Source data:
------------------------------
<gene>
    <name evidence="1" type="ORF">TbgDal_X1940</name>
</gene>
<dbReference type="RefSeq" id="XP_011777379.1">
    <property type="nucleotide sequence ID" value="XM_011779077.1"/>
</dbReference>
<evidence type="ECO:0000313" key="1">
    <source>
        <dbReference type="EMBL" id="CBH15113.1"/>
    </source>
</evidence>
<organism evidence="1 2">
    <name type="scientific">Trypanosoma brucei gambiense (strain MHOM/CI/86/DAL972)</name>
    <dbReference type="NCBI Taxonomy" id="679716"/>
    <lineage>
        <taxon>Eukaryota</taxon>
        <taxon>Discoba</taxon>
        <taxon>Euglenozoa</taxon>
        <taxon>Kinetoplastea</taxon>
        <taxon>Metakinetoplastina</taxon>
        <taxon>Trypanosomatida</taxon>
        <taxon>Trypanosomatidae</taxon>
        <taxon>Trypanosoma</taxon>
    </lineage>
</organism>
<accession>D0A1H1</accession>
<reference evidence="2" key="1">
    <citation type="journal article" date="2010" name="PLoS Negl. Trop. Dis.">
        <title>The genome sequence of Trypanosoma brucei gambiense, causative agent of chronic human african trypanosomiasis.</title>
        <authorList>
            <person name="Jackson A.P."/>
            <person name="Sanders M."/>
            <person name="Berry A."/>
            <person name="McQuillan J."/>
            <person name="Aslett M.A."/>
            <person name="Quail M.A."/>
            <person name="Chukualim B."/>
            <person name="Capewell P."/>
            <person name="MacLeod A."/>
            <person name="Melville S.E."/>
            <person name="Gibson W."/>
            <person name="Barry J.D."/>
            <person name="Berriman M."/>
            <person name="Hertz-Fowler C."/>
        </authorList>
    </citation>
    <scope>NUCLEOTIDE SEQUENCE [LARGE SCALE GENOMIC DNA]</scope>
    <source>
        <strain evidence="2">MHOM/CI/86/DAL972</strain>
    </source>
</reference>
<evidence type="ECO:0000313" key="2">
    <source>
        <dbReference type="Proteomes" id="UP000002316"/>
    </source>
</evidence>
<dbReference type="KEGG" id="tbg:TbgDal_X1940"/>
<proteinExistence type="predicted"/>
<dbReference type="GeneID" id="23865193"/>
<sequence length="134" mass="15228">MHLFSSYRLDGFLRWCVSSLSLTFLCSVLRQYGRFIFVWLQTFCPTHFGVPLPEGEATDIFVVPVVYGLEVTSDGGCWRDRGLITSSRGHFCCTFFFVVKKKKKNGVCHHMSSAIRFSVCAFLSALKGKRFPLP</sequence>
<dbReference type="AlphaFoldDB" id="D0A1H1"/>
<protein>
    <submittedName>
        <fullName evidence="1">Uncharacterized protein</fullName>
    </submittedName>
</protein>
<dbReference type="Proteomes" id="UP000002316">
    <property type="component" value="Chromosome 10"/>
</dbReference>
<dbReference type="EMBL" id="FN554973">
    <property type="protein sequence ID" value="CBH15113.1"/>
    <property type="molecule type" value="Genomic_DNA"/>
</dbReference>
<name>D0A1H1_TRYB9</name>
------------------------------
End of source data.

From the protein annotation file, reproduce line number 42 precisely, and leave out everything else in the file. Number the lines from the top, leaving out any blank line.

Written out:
            <person name="Barry J.D."/>